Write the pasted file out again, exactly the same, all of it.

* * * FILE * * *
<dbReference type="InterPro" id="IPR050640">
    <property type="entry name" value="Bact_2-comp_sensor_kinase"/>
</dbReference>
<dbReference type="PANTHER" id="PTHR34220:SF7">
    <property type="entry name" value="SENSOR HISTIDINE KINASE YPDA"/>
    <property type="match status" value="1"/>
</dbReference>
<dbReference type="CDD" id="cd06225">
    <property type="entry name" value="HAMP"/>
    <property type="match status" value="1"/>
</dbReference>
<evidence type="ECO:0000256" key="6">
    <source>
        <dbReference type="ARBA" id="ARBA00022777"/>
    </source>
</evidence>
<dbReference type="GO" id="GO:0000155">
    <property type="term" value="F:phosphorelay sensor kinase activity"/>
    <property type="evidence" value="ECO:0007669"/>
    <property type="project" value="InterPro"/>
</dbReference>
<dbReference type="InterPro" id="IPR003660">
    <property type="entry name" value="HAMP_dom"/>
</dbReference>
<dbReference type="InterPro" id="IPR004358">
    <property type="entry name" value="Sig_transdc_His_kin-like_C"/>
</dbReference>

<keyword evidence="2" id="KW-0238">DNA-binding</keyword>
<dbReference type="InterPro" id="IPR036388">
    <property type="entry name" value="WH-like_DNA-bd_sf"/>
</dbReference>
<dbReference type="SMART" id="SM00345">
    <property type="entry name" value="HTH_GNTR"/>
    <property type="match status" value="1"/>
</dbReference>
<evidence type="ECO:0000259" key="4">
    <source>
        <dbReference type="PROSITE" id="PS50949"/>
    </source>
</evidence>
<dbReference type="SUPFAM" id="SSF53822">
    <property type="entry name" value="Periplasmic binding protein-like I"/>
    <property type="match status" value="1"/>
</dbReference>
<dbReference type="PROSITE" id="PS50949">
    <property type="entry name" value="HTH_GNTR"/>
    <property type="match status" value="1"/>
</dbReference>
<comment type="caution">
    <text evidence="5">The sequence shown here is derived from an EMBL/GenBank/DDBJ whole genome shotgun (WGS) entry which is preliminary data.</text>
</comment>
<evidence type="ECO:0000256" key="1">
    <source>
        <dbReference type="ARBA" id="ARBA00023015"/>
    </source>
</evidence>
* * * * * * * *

<dbReference type="InterPro" id="IPR050640">
    <property type="entry name" value="Bact_2-comp_sensor_kinase"/>
</dbReference>
<dbReference type="PANTHER" id="PTHR34220:SF7">
    <property type="entry name" value="SENSOR HISTIDINE KINASE YPDA"/>
    <property type="match status" value="1"/>
</dbReference>
<dbReference type="CDD" id="cd06225">
    <property type="entry name" value="HAMP"/>
    <property type="match status" value="1"/>
</dbReference>
<evidence type="ECO:0000256" key="6">
    <source>
        <dbReference type="ARBA" id="ARBA00022777"/>
    </source>
</evidence>
<dbReference type="GO" id="GO:0000155">
    <property type="term" value="F:phosphorelay sensor kinase activity"/>
    <property type="evidence" value="ECO:0007669"/>
    <property type="project" value="InterPro"/>
</dbReference>
<dbReference type="InterPro" id="IPR003660">
    <property type="entry name" value="HAMP_dom"/>
</dbReference>
<dbReference type="InterPro" id="IPR004358">
    <property type="entry name" value="Sig_transdc_His_kin-like_C"/>
</dbReference>

<keyword evidence="2" id="KW-0238">DNA-binding</keyword>
<dbReference type="InterPro" id="IPR036388">
    <property type="entry name" value="WH-like_DNA-bd_sf"/>
</dbReference>
<dbReference type="SMART" id="SM00345">
    <property type="entry name" value="HTH_GNTR"/>
    <property type="match status" value="1"/>
</dbReference>
<evidence type="ECO:0000259" key="4">
    <source>
        <dbReference type="PROSITE" id="PS50949"/>
    </source>
</evidence>
<dbReference type="SUPFAM" id="SSF53822">
    <property type="entry name" value="Periplasmic binding protein-like I"/>
    <property type="match status" value="1"/>
</dbReference>
<dbReference type="PROSITE" id="PS50949">
    <property type="entry name" value="HTH_GNTR"/>
    <property type="match status" value="1"/>
</dbReference>
<comment type="caution">
    <text evidence="5">The sequence shown here is derived from an EMBL/GenBank/DDBJ whole genome shotgun (WGS) entry which is preliminary data.</text>
</comment>
<evidence type="ECO:0000256" key="1">
    <source>
        <dbReference type="ARBA" id="ARBA00023015"/>
    </source>
</evidence>